We Is Got Him: The Kidnapping that Changed America by Carrie Hagen (Charley Ross)

Memoir of a Milk Carton Kid by Tanya Nicole Kach and Lawrence Fisher (Tanya Kach)

3,096 Days in Captivity: The True Story of My Abduction, Eight Years of Enslavement, and Escape by Natascha Kampusch (Natascha Kampusch)

Finding Me: A Decade of Darkness, a Life Reclaimed: A Memoir of the Cleveland Kidnappings by Michelle Knight and Michelle Burford (Cleveland girls)

Shannon: Betrayed From Birth by Rose Martin (Shannon Matthews)

Finding Everett Ruess: The Life and Unsolved Disappearance of a Legendary Wilderness Explorer by David Roberts (Everett Ruess)

My Story by Elizabeth Smart and Chris Stewart (Elizabeth Smart)

Also, a movie:
Abducted: the Carlina White Story (Carlina White) This is a Lifetime movie you can watch for free if you have Amazon Prime.

If anyone has any suggestions about more books I should read or movies I should watch (nonfiction only) I’d be happy to consider them as well.

This really makes me mad

May 13, 2014

The Charley Project does not normally profile victims of disasters such as volcanic eruptions, floods, etc. I made an exception for the disappearances of Carl Rotstein, Daniel Arroyo, Timothy Noonan and Rowan Dingwall, though. The main reason was because I was so outraged by what had happened to them that I felt I had to tell their story. I’m not going to bother to repeat all the background details here; just click on any of the names and you can learn the details of that tragic event that claimed so many lives.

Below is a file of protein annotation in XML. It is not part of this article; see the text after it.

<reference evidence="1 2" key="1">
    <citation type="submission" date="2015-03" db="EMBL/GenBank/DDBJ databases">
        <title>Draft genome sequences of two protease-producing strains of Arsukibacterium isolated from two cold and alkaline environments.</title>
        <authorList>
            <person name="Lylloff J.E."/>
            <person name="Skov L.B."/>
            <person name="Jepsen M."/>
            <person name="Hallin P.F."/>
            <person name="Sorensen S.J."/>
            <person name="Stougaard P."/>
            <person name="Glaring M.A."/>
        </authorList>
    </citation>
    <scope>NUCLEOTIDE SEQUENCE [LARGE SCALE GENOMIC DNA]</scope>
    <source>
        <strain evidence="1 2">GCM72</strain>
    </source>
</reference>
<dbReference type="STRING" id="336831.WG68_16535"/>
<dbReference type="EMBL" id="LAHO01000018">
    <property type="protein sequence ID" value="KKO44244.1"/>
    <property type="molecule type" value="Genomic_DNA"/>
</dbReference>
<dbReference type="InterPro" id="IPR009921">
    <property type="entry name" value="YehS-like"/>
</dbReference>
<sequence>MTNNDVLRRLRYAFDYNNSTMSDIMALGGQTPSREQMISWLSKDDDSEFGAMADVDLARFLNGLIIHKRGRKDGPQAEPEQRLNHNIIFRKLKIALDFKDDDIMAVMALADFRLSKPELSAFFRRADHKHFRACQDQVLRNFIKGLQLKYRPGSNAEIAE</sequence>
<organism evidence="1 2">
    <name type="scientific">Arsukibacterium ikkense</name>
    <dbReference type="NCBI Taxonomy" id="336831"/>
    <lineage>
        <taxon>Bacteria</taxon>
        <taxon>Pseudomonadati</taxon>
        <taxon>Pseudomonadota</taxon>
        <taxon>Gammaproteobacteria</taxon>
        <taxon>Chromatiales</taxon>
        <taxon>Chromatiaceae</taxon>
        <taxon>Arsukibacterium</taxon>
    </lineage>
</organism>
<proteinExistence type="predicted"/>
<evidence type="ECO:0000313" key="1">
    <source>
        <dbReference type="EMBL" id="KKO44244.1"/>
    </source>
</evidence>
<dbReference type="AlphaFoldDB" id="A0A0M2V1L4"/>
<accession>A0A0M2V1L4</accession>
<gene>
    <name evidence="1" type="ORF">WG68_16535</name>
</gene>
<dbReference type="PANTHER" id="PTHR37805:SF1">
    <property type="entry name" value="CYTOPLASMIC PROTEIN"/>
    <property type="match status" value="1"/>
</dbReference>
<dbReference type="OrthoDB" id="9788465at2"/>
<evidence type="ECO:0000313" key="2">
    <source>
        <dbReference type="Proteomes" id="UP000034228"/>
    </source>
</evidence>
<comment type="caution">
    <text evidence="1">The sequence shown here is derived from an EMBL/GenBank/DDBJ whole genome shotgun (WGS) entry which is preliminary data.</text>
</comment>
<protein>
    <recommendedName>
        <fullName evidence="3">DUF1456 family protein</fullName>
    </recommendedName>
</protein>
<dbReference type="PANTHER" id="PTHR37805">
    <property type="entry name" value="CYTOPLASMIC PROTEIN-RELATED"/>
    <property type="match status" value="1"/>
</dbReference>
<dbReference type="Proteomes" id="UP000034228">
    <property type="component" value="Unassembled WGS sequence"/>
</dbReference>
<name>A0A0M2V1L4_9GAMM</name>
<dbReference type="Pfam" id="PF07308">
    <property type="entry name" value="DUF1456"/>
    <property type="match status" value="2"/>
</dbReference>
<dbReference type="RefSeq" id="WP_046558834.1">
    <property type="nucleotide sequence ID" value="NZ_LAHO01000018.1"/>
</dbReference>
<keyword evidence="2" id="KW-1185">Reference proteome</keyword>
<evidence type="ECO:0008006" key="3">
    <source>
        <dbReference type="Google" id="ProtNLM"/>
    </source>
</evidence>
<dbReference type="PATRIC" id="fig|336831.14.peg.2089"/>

I updated the cases today. I thought to look up and see whether James Pflueger had finally faced a reckoning for the seven manslaughter charges or not. He’d used various machinations to delay his trial for years, and I half-expected him to die before justice could be served; he’s 87 years old now. This excellent article/editorial explains the situation better than I can, but in case you want to read my version of it, continue below:

It turns out that last summer Pflueger did, finally, flesh out a deal with prosecutors: a deal that’s very favorable to him. His COMPANY took responsibility for the seven deaths. And, since you can’t put a corporation in jail (even if corporations are people, legally speaking), it was sentenced to a fine of $50k per head. That’s what a person’s life is worth in Hawaii, apparently.

I might add that Pflueger’s personal worth is over $71 million. So this $350,000 fine is, like, a week’s pay to him. To add insult to injury, the money isn’t even going to Pflueger’s living victims or to the families of the dead. The state’s taking it and has promised to spend it on dam inspections. (If the state had been doing their job re: dam inspections in the first place, this disaster would never have happened.)